has further extended the life of Windows XP so that computer makers can
include the operating system on low-cost desktop PCs, the company
announced at the Computex trade show on Tuesday.
Microsoft has been under pressure from computer makers to provide a
version of its OS for an emerging class of very low-cost laptops and
desktops. Its new Windows Vista OS is widely seen as too
resource-hungry for those machines.
In April Microsoft extended
its deadline for selling Windows XP licenses for low-cost laptops like
the Asus Eee PC. It had originally planned to stop selling most XP
licenses on June 30.
At Computex on Tuesday it said it has now
also extended the deadline for low-cost desktops. PC makers can now
include Windows XP in those systems until 2010, the same as the
deadline for low-cost laptops, said Rob Young, a senior director with
Microsoft's OEM group.
In a statement, Microsoft said the extension applies to "nettops," a term coined by Intel
to refer to low-cost desktops that have limited system configurations
and are intended for simple tasks like surfing the Internet and sending
email. Examples include the upcoming Asus Eee Box, which is on show
here at Computex.
It was unclear what limitations Microsoft may
put on PC makers to prevent them from installing Windows XP on more
capable machines. Young said Microsoft and PC vendors are in general
agreement over what constitutes a nettop and suggested that Microsoft
won't specify the hardware configurations that vendors can use with XP.
said it was responding to the growing popularity of nettops and
netbooks, and to demands from PC makers to provide a suitable OS for
"We've had a lot of feedback from customers and
partners, and they're very interested in seeing these devices with
Windows on them," said Steve Guggenheimer, the head of Microsoft's OEM
business, during a speech at Computex.
Microsoft's statement was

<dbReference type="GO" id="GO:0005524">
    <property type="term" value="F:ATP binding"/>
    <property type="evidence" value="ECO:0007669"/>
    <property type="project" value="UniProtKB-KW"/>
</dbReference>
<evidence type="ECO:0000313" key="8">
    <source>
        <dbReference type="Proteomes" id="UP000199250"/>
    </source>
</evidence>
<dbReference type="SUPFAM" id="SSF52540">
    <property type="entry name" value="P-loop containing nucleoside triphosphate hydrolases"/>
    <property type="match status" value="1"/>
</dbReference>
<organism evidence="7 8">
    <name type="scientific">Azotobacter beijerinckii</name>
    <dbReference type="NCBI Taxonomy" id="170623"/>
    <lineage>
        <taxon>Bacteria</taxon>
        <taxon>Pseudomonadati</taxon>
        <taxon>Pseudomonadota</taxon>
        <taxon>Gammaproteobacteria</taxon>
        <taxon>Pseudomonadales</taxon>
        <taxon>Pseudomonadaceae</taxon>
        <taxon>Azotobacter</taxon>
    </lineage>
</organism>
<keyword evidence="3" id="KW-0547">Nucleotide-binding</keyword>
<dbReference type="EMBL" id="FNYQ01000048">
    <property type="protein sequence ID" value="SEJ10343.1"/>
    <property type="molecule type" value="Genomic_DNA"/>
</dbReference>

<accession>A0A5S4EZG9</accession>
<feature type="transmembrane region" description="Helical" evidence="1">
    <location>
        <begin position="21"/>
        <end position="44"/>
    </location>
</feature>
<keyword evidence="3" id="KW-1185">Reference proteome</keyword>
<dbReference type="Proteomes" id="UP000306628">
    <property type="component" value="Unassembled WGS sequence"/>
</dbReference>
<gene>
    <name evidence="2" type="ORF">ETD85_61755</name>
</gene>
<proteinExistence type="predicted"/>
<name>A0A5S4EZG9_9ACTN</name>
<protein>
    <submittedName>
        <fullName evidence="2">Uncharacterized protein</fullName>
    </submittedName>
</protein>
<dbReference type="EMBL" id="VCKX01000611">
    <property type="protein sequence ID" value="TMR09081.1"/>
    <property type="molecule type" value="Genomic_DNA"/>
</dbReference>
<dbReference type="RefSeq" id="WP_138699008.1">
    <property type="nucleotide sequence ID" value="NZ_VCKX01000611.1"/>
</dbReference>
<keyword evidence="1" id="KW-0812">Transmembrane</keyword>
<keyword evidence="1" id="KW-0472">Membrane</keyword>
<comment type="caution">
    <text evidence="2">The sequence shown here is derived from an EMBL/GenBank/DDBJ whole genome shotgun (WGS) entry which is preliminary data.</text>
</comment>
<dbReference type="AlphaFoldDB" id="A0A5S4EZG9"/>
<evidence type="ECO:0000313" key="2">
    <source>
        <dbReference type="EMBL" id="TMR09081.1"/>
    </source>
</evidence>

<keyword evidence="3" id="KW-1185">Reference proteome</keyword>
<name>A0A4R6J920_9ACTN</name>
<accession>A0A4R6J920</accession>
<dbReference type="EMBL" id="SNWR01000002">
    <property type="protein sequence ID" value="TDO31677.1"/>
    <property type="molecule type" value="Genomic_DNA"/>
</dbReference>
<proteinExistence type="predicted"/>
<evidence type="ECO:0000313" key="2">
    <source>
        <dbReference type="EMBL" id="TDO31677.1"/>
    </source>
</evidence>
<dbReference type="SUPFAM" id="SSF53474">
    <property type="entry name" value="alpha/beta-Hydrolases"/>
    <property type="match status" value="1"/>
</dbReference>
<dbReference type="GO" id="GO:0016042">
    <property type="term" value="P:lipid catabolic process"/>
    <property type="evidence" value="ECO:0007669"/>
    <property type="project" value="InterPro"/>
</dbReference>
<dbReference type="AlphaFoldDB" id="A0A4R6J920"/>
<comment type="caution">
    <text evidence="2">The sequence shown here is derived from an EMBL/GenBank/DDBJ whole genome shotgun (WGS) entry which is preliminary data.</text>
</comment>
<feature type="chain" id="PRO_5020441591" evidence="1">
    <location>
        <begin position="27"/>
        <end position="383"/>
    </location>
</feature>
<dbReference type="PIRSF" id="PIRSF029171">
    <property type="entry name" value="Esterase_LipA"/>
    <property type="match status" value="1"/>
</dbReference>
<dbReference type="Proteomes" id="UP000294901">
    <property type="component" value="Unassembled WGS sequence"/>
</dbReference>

ambiguous, saying only that it would extend the deadline for "the
Windows offering" to include nettops. Young confirmed that the
extension applies to Windows XP.
"We have seen much demand for
Windows on the Eee PC," Jerry Shen, CEO of Asustek Computer, said in
the statement. "It is great that Microsoft is addressing this customer
demand and providing a Windows solution on these devices, which will
provide a familiar computing experience."
Intel has said nettops
and netbooks are intended as a second PC for the home or for people in
developing countries who can't afford a full-featured PC. However,
Guggenheimer acknowledged Tuesday that no one knows yet where the
devices will prove popular.
"We've had standalone Internet
devices come out before, not too many of them have been successful, but
now we are getting towards the right price points," he said. "How
they'll land and who will buy them we don't really know yet, but we'll
wait and see."
Netbooks and nettops are intended to be powerful
enough to consume content, such as streaming video, but not powerful
enough for content creation tasks like video editing. Many will use
Intel's new Atom chips or Via's low-power C7 processor.
Box is due to go on sale in July for about $300 and will be offered
with Windows XP or Linux. It will come with a maximum hard drive
capacity of 250G bytes and use 802.11n Wi-Fi for Internet access.